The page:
UK strikes balance with Huawei decision
The United Kingdom executed the final and most consequential move in a years-long balancing act on Tuesday morning, when it announced that Huawei would not be banned from building British 5G infrastructure.
The decision was made at a meeting of the National Security Council, chaired by UK Prime Minister Boris Johnson alongside top Cabinet ministers and security officials.
Hours later, UK Foreign Secretary Dominic Raab made a statement in Parliament, in which he sought to reassure allies in the so-called Five Eyes intelligence sharing community, which include the United States, Canada, Australia, and New Zealand.
"We would never take decisions that threaten our national security or the security of our Five Eyes partners," Raab said. "How we construct our 5G and full fiber public telecoms network has nothing to do with how we share classified data. And the UK's technical security experts have agreed that the new controls on high-risk vendors are completely consistent with the UK's security needs."
The US has put sustained pressure on the UK to boycott the Chinese company due to concerns over cybersecurity. On the other hand, the UK government has long been aware that a full ban on Huawei would delay the roll-out of 5G networks by years at great cost to the economy.
On Tuesday, in response to the outcome of the National Security Council meeting, the US said it was "disappointed by the UK's decision".
"There is no safe option for untrusted vendors to control any part of a 5G network," an unnamed senior US administration official said in a statement emailed to media.
In the end, the UK has made a determination that has left no stakeholder either truly outraged or happy, which might be the sign of a workable compromise, according to Matthew Howett, principal analyst at London-based tech analysts Assembly Research.
According to the guidelines released by the Department for Digital, Culture, Media and Sport on Tuesday, Huawei can operate in the UK, but only on the periphery of 5G infrastructure, and the company's kit will be excluded from the most sensitive parts of UK networks.
And while UK mobile operators can continue to work with Huawei, the government has stipulated that in three years' time Huawei must operate within a market share cap of 35 percent.
"It's not ideal for mobile operators, it's not ideal for Huawei, everyone is impacted to some extent," Howett told China Daily. "Which maybe suggests that the government has struck some kind of good balance between all the objectives that they were trying to juggle."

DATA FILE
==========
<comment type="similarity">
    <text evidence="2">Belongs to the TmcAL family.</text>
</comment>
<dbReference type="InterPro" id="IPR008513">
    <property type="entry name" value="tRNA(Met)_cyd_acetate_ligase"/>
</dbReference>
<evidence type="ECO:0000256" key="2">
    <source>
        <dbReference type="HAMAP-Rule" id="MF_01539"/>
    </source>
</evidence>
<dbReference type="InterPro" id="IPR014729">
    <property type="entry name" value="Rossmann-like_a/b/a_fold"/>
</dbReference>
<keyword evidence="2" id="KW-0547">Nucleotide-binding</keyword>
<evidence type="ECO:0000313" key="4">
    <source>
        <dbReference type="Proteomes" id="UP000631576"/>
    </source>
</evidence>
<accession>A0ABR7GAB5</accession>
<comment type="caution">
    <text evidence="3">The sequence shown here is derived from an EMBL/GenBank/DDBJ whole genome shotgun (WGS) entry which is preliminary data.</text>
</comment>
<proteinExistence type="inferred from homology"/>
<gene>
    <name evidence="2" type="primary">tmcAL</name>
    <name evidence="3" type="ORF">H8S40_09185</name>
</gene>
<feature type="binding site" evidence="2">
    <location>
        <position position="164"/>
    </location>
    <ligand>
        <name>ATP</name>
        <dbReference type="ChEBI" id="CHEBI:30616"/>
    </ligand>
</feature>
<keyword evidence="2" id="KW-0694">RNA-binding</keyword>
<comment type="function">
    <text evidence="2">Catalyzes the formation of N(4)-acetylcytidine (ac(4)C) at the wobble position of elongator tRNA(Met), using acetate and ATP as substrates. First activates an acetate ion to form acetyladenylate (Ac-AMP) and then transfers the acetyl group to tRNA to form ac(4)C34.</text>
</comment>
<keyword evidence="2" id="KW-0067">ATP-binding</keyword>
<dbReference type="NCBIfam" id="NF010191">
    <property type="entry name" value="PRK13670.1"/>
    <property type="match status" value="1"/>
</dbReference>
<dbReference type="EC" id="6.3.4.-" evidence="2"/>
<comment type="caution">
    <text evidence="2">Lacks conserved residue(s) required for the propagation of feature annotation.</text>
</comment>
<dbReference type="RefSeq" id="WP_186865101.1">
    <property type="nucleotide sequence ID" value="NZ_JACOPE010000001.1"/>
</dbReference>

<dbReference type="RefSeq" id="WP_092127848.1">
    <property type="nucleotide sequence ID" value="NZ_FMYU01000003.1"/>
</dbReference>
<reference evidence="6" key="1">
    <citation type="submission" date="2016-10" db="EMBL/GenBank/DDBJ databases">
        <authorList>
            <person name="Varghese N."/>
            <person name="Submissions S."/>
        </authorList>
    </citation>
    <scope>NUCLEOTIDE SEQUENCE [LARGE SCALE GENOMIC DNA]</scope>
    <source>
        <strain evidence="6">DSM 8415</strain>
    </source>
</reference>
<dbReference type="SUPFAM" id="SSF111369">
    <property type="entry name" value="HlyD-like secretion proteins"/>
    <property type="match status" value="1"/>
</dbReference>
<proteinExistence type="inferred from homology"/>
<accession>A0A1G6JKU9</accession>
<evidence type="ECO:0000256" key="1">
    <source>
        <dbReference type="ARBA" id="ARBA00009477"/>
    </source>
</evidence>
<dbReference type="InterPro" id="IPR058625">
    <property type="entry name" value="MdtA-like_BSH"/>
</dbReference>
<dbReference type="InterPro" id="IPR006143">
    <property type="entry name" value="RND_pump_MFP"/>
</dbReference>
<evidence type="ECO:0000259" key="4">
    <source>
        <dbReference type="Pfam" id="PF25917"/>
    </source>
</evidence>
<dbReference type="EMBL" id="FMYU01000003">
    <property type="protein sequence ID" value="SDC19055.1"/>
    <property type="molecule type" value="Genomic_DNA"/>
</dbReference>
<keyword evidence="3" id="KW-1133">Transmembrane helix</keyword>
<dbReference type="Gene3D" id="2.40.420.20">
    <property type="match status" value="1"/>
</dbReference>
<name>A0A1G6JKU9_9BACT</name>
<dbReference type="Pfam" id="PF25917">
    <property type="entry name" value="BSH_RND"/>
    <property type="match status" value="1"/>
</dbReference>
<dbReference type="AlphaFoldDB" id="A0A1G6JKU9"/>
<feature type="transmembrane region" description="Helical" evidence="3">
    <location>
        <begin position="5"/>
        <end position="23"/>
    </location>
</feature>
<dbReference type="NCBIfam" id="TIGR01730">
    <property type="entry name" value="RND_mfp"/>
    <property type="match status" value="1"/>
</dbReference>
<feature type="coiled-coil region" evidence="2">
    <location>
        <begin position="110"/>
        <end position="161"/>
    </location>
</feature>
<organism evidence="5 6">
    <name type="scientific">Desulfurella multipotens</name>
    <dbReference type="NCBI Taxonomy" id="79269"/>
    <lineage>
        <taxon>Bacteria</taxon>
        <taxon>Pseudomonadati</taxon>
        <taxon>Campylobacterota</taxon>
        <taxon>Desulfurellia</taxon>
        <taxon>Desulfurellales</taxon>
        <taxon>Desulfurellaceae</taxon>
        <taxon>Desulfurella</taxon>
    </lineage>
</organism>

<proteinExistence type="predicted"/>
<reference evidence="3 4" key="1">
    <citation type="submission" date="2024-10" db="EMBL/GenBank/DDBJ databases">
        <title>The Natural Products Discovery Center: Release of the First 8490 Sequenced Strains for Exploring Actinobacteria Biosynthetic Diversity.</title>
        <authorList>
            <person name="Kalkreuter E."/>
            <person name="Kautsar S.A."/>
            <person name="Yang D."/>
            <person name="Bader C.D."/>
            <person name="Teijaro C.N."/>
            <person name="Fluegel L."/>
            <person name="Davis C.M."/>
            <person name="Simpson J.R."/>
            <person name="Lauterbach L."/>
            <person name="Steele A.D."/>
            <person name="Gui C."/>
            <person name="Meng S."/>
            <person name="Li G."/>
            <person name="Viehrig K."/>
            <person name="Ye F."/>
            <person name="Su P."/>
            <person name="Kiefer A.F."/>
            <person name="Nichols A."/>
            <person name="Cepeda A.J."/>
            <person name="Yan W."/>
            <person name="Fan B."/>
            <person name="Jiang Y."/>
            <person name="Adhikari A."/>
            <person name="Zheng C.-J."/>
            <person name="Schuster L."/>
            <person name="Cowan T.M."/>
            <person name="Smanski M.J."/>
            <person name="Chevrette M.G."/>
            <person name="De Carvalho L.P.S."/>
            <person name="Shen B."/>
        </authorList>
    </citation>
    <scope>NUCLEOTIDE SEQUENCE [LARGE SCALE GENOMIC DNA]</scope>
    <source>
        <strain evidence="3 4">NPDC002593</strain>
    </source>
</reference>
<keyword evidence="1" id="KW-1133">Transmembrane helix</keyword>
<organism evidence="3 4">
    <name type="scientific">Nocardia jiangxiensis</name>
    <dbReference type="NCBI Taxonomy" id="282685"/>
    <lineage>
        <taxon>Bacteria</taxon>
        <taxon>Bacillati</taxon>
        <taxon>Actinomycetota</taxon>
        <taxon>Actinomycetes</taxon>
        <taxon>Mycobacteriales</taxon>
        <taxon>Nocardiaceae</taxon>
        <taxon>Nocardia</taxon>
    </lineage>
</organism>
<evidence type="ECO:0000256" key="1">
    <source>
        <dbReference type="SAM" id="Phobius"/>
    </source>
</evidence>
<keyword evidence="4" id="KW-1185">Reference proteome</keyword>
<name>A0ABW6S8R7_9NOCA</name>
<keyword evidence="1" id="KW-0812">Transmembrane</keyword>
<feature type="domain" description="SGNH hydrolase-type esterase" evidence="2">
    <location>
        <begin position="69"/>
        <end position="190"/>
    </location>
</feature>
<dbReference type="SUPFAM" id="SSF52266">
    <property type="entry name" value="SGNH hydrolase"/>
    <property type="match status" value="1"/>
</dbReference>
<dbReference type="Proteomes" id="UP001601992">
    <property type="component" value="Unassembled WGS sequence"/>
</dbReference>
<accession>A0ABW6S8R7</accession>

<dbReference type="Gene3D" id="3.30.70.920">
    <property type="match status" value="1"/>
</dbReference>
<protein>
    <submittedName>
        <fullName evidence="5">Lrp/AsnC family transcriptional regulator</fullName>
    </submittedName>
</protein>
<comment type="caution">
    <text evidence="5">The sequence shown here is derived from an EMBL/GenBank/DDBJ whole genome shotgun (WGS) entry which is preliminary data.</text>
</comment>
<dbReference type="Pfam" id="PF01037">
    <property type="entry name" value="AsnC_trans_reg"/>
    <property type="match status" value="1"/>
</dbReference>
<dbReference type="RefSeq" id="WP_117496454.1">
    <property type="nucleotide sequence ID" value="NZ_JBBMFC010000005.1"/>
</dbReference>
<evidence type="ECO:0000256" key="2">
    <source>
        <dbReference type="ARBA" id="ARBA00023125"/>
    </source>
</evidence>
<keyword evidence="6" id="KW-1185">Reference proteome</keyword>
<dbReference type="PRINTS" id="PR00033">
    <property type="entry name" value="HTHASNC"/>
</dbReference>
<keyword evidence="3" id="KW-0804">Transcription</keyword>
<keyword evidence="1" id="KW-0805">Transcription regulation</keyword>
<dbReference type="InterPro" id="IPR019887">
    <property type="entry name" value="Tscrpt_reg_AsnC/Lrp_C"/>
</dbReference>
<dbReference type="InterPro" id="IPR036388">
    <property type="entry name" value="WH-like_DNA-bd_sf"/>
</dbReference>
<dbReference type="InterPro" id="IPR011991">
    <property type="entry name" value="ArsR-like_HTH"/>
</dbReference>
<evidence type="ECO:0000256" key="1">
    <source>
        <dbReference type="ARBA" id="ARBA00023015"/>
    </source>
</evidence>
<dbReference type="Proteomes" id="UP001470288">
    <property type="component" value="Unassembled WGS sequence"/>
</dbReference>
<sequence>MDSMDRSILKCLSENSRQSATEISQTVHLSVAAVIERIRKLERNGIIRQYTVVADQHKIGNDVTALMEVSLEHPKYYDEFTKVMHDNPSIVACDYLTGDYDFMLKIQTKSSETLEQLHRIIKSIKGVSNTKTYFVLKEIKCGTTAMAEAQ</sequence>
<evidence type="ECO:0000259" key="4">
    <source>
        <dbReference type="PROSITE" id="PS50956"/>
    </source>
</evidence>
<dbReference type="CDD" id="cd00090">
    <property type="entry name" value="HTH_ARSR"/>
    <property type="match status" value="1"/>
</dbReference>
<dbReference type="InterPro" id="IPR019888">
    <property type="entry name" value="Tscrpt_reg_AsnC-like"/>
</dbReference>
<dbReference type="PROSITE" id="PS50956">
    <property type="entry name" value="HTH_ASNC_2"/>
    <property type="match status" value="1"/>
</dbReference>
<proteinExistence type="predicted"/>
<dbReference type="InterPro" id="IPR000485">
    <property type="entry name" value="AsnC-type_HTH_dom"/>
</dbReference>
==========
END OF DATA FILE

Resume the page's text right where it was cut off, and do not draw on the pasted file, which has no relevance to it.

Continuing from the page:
UK mobile operators have worked with Huawei for more than a decade, and the company's kit runs through nation's 4G networks. An outright ban on Huawei would've required ripping out the structures on top of which 5G will be built, causing huge delays to 5G roll out.
"If Huawei was taken away as an option, this whole process - including testing - would have to be started all over again," said Jimmy Jones, cybersecurity expert at London-based telecoms solutions provider Positive Technologies. "Ultimately any country that does that is facing a more expensive network and a delay that could result in its national infrastructure being inferior compared to other countries."
By excluding Huawei and other "high-risk vendors" from the core of network infrastructure, the UK is telling the US and other allies who have banned Huawei that their voices have been heard. At the same time, stopping short of a full ban on Huawei avoids an act of real self-harm.
Assembly Research estimates that such a ban would delay the rollout of 5G in the UK by up to two years at a cost of 6.8 billion pounds ($8.8 billion) to the economy.
"The impact would have been on consumers and businesses, and the UK wouldn't have a digital infrastructure to rival the US, Japan, Korea, and China, when it comes to the networks of the future," Howett said.
On Tuesday, Huawei Senior Vice-President Zhang Jiangang welcomed the news that the UK would continue to work with the Chinese company.
"This evidence-based decision will result in a more advanced, more secure and more cost-effective telecoms infrastructure that is fit for the future," Zhang said. "It gives the UK access to world-leading technology and ensures a competitive market."
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